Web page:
In this study, we used a subset of the data that is stored in this database as a sample to create a pattern that is existent across the larger dataset worldwide. The study took the data provided by Campaign Zero to understand that police officers should hold each other accountable to lower the occurrences of violence. Similarly, the database showed that an effective way to reduce police violence would be to retrain officers who were reported to be violent. Another option would be to include less-violent training in police training academies to form less-violent habits in police-citizen interactions. This online database is a reliable set of data collected from the police departments, hospitals, and communities state-wide.
We obtained similar information from scholarly articles that have been written over time to support the reducing of police violence. The scholarly articles are readily available all over the internet to support the regulation of use of force policies globally. Another relevant source that was confronted was the Graham v. Connor case against the US Supreme Court that happened in 1989. After the encounter between Graham and the officer who was in charge, graham filed a suit claiming that excessive force had been used. Majority of the people who heard this case leaned on the 14th amendment to make their decision, ruling that the officer did not use excessive force. However, according to the 4th Amendment of rights, the officer did not have sufficient cause to stop and search Graham, let alone arrest him while causing injuries in the process. This case was taken to the Supreme Court and this is where they ruled that the officer had violated the 4th Amendment Bill of Rights in the altercation. The supreme court required that in the future, all officers should ensure to determine the reasonableness of the use of force. It would require the officers to carefully assess the situation to avoid intrusion of the 4th Amendment rights while enforcing the law as required.
We designed codes to assess the ways by which these policies may be enforced. The ruling made by the US Supreme Court is still vague because “reasonableness” is relative to each different officer that may find themselves in a similar situation. The codes ensure that the policies are examined to determine their effectiveness and the scope under which they operate. These codes also help to notice the difference in policies across the states, showing details of language, tone, clarity, and communication to show the power they have against police brutality. The policies are different and occupy different spectrums, ranging from specific details of what should not be done to guidelines on the steps to take in certain situations. These codes include:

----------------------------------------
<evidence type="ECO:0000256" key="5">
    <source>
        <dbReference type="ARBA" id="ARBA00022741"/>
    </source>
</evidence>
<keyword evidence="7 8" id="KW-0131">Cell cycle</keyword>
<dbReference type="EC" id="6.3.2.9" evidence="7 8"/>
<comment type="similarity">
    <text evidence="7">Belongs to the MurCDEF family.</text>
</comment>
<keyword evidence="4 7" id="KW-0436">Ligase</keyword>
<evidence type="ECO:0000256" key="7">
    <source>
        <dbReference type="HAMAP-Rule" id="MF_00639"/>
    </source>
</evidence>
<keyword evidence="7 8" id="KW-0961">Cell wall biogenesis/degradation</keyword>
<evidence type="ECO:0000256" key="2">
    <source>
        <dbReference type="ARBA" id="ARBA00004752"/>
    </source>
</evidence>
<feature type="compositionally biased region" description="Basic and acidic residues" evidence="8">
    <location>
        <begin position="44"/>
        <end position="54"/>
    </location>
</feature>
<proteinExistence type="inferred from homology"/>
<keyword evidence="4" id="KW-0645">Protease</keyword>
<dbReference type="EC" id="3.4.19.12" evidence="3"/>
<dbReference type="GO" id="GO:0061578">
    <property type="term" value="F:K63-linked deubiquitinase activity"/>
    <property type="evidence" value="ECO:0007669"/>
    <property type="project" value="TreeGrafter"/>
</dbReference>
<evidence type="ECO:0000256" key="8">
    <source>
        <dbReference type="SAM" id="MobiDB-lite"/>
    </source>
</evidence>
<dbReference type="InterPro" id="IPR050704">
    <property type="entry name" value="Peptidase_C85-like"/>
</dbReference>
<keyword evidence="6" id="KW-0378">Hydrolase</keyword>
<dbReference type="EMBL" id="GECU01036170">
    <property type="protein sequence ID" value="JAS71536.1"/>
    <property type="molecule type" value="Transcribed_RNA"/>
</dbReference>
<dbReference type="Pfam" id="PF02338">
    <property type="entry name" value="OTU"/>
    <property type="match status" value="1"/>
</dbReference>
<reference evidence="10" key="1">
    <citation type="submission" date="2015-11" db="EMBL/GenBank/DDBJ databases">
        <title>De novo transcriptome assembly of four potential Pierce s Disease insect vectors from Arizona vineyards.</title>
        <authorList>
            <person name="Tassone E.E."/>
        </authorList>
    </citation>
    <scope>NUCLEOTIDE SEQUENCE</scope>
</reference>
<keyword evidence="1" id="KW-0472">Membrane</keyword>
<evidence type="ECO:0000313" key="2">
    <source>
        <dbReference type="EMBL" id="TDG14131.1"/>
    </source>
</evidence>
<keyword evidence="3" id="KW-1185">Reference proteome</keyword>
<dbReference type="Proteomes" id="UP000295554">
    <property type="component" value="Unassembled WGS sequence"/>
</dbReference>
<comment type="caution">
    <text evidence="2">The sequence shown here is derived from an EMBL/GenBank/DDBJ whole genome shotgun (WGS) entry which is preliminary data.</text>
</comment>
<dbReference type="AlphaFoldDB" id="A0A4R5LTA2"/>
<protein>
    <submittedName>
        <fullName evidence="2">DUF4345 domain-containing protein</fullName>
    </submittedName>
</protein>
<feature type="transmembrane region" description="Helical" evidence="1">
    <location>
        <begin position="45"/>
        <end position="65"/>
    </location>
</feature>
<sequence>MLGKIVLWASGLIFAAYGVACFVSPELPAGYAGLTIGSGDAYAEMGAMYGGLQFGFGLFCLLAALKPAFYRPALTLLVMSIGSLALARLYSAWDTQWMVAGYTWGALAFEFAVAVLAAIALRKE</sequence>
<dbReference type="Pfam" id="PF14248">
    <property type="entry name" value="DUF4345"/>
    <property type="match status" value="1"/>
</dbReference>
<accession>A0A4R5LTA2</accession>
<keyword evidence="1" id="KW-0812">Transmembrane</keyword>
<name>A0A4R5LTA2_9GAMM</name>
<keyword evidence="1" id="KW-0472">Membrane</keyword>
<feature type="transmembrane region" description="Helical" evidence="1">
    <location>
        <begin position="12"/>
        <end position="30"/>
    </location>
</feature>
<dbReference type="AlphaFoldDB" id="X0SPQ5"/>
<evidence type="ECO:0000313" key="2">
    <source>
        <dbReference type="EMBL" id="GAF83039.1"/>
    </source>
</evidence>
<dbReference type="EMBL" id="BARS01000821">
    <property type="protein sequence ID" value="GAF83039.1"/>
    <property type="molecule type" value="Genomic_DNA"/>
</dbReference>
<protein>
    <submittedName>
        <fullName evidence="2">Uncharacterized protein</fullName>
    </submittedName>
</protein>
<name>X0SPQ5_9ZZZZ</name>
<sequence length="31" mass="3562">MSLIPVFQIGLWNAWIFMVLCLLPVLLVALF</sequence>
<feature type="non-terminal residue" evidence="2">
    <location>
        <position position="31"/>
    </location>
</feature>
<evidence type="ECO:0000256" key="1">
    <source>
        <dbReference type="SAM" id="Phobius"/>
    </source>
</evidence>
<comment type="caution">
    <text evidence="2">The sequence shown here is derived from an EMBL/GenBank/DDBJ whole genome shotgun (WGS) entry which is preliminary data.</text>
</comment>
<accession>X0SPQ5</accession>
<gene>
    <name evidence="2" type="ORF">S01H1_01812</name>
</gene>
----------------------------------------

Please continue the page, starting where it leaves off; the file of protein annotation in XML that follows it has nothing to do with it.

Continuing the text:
- Mental Health- This code ensures that the policies include discussion of mental health of the civilians, and how an officer should approach the situation.
- Reasonableness- All policies are required by the law to state that the situation requires officers to determine the reasonableness of the use of force.
- De-escalation- These tactics must be mentioned in the policies to allow the officers to take control of the situation for everyone’s safety and wellbeing.
- Verbal discussion/warning- the policies mandate an officer to verbally warn the civilian against use of force to prevent any harm.
- Alternatives- The policies should state that all alternatives must be exhausted before violence becomes an option.
- Prejudice- all policies must be free of bias to enact the law accordingly.
- Resistance level- The resistance levels of the civilians should be stated, and the protocol to be followed in any of the events.
- Moving vehicles- All policies should have restrictions on shooting at moving vehicles, ones that allow the law to be upheld while protecting the people.
- Chokeholds- Dangerous chokeholds are banned globally and that should be clear in the policies.
- Fleeing civilians- Protocol should be set on what to be done if a civilian/suspect flees the scene from the police.
- Interventions- Policies must specify the requirements of a civilian or officer that intervenes when there is use of excessive force.
- Force levels- the force levels to be used by officers should be regulated by the policy.
- Human life- All policies must dictate the preservation of human life in any altercation.
Results and Findings
Ethics in the police force are constantly being enforced to ensure that officers follow the law, even when implementing it. These ethics include self-control, the capacity to engage in action, respect for authority, and courage. Across the states, there is a lack of substantial description, restrictions, and limitations across the states under which the policies should guide the officers, apart from the Graham v. Connor case (Obasogie, 2017), which dictates that the use of force should be used be reasonable. The policies omit specifications in cases needing force continuum, de-escalation tactics, and exhaustion of all possible alternatives. In the absence of the relevant guidelines when using force, the laws remain broad and useless in helping determine the best decisions for officers to make in various situations.